Men aid youths in trouble

Watching from a back row of the courtroom, Willie Battle saw something in the gangly teenager charged with skipping school and standing lookout while two friends broke into a house to steal pistols:

Hope.

Unlike the swaggering, mumbling defendants who show up for Richmond County Juvenile Court wearing untucked T-shirts and oversized, sagging jeans, Martin Holmes wore slacks and a collared, button-up dress shirt. He made eye contact with Judge Herbert Kernaghan and spoke up when answering questions.

Mr. Battle, the president and founder of Men Making a Difference, thought Martin could use a mentor.

"From looking at him in court and watching his attitude, I felt as if we could reach him," Mr. Battle said. "You could tell there was some good in him."

Men Making a Difference has been quietly working in juvenile court for the past three years. Judge Bill Sams said Mr. Battle and another volunteer sit in on hearings, then interview defendants to see whether they want to change their lives. If so, they introduce them to a mentor.

The group's 28 volunteers - all black men, mostly Fort Gordon soldiers and retirees - are currently mentoring 13 boys. The men are paired with juveniles charged with theft, burglary, criminal trespass and drug use, among other things, Judge Sams said.

Mr. Battle retired from Fort Gordon in 1990 as a chief warrant officer 4. The idea for Men Making a Difference hit him in 1996 while having lunch with some Army buddies, he said. They all agreed they were tired of seeing teenagers wreck their lives through crime, and they decided to do something about it.

He's since discovered the problem isn't so much the children as the children's environments.

"A lot of these kids are living the life that they've been taught," Mr. Battle said. "They're accustomed to this environment. They're accustomed to this lifestyle."

The mentors operate similar to Alcoholics Anonymous sponsors - constantly checking up on their "mentees," taking them to restaurants for chats, meeting with them at home and grilling them about the choices they're making.

Martin, now 16 and a sophomore at Hephzibah High School, meets with volunteer Herbert Williams once a week. Martin said he's learned to stay away from people "who aren't going anywhere," and he plans to join the Army after high school.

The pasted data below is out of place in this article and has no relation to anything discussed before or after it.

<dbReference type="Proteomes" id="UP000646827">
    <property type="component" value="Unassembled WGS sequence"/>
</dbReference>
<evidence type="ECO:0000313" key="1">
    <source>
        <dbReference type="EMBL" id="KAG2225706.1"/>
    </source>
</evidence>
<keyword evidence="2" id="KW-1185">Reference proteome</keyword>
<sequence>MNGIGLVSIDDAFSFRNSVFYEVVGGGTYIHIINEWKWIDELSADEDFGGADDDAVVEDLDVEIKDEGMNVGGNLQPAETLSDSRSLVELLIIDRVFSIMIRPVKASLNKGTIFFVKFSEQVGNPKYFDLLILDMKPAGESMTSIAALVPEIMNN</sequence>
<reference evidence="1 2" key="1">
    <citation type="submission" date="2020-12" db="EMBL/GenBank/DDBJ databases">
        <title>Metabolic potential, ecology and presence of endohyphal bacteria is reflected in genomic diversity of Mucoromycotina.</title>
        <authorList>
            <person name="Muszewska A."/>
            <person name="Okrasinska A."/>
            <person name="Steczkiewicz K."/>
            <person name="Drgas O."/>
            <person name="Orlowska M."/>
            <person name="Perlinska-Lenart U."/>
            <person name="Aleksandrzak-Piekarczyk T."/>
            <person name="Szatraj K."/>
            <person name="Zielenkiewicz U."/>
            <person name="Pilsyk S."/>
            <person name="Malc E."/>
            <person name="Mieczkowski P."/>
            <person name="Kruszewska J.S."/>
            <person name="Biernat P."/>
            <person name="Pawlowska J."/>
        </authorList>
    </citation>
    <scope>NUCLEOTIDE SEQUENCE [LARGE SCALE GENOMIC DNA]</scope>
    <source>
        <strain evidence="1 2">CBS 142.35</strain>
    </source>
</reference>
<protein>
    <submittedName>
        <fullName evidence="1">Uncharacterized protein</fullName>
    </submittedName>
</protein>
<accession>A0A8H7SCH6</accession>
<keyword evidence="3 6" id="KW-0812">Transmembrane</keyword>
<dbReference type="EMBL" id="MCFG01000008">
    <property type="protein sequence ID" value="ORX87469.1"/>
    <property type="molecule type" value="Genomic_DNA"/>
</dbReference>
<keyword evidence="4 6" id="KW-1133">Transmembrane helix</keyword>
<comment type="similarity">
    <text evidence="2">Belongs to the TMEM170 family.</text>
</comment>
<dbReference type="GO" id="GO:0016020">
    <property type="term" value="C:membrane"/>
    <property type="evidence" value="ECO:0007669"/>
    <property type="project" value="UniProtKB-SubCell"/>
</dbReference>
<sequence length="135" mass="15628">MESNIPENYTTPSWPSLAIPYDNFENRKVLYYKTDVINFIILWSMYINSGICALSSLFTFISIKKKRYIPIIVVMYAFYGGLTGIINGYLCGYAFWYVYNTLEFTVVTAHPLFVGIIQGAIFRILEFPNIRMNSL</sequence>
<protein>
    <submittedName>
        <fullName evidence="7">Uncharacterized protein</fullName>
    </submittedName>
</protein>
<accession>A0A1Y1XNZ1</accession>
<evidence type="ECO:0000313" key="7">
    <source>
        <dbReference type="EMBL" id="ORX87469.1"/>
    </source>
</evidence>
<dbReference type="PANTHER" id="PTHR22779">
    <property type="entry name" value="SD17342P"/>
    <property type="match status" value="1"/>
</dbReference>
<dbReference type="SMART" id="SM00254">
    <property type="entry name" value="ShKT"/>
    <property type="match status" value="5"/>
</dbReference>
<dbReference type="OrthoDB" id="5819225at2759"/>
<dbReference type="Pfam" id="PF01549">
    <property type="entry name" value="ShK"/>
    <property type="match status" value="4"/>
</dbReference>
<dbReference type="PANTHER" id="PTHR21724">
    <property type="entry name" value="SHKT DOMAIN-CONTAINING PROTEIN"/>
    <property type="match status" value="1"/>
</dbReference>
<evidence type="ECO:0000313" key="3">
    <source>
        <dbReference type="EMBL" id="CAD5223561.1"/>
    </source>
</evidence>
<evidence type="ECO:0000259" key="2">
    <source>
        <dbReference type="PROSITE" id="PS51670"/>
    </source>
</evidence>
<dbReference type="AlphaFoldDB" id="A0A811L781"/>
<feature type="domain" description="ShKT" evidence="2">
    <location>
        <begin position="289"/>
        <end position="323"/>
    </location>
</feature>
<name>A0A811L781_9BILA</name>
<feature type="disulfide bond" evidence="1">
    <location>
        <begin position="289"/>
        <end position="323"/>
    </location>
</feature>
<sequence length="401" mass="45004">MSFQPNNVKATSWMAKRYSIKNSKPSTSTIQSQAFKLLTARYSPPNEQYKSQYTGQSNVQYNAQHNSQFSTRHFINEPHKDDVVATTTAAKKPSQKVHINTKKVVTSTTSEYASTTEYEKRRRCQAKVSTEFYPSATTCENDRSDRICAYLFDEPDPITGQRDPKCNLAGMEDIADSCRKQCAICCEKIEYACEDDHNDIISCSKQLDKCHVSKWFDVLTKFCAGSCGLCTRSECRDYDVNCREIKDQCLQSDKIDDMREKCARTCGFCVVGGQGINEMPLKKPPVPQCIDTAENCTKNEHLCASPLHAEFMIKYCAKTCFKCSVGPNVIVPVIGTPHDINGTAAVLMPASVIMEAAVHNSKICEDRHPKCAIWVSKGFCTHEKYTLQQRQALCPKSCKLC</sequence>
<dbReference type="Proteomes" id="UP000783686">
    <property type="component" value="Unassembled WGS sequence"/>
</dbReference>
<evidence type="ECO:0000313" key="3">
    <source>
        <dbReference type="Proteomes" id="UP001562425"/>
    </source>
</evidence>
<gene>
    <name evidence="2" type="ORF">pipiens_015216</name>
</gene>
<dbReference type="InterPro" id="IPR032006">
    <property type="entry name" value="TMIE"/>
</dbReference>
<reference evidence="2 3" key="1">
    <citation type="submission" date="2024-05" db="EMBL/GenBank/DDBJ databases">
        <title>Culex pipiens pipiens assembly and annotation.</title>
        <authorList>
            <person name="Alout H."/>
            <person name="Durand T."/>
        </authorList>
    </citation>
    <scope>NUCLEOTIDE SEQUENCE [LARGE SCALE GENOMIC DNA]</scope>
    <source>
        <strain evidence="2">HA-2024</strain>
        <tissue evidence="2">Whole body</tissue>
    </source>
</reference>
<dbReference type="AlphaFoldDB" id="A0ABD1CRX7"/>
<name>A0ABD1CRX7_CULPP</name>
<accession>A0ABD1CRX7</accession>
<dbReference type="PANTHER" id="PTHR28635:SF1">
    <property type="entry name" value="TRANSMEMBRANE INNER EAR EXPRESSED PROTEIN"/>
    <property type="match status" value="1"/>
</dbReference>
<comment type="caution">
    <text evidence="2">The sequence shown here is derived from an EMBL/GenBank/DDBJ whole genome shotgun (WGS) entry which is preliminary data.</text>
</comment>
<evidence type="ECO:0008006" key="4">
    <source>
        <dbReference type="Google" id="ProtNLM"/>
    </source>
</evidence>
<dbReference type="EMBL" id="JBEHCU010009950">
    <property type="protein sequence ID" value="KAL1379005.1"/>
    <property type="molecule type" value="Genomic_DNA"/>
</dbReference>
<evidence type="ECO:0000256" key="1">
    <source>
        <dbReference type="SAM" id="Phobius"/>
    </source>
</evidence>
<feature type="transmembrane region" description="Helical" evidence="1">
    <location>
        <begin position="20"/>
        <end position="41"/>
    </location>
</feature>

"He showed me how to work for what I want, and to be myself," Martin said of his mentor. "I don't have to show out, and I don't have to impress nobody."

With the courts strapped for money to experiment with innovative programs, Mr. Battle's group has been practical because it doesn't cost taxpayers anything, Judge Sams said.

"We can only save them one at a time, and we can't save them all," the judge said. "If we send Men Making a Difference a hundred kids, and they're able to help three of them, that's still success."

Reach Johnny Edwards at (706) 823-3225 or johnny.edwards@augustachronicle.com.

WILLIE J. BATTLE

Age: 69

Family: Wife, Susie; adopted son, Lucious Mortin, Washington, D.C.

Background: Retired from the Army in 1990 as a chief warrant officer 4.

Title: President and founder of Men Making a Difference, a nonprofit mentoring program for at-risk youth.

Quote: "Christ didn't force us to follow him. He gave us a choice. We're giving these kids a choice."

WANT TO HELP?

Men Making a Difference wants a more diverse group of volunteers. None of its volunteers are white or female, so the mentors are at a disadvantage with whites or Hispanics, and they don't work with girls at all, Mr. Battle said.

He's seeking more volunteers, especially white and Hispanic men and women of all races.

Applicants must pass a criminal background check and get certified through a five-hour training program at the Youth Challenge Academy at Fort Gordon. To inquire, call Mr. Battle at (706) 231-2007 or (706) 592-2280.

INTERESTED IN "MAKING A DIFFERENCE"?

Men Making a Difference wants a more diverse group of volunteers. None of its volunteers are white or female. So the mentors are at a disadvantage with whites or Hispanics, and they don't work with girls at all, president Willie J. Battle said.

He's seeking more volunteers, especially white and Hispanic men and women of all races.

To inquire, call Mr. Battle at (706) 231-2007 or (706) 592-2280

Applicants must pass a criminal background check and get certified through a five-hour training program at the Youth Challenge Academy at Fort Gordon.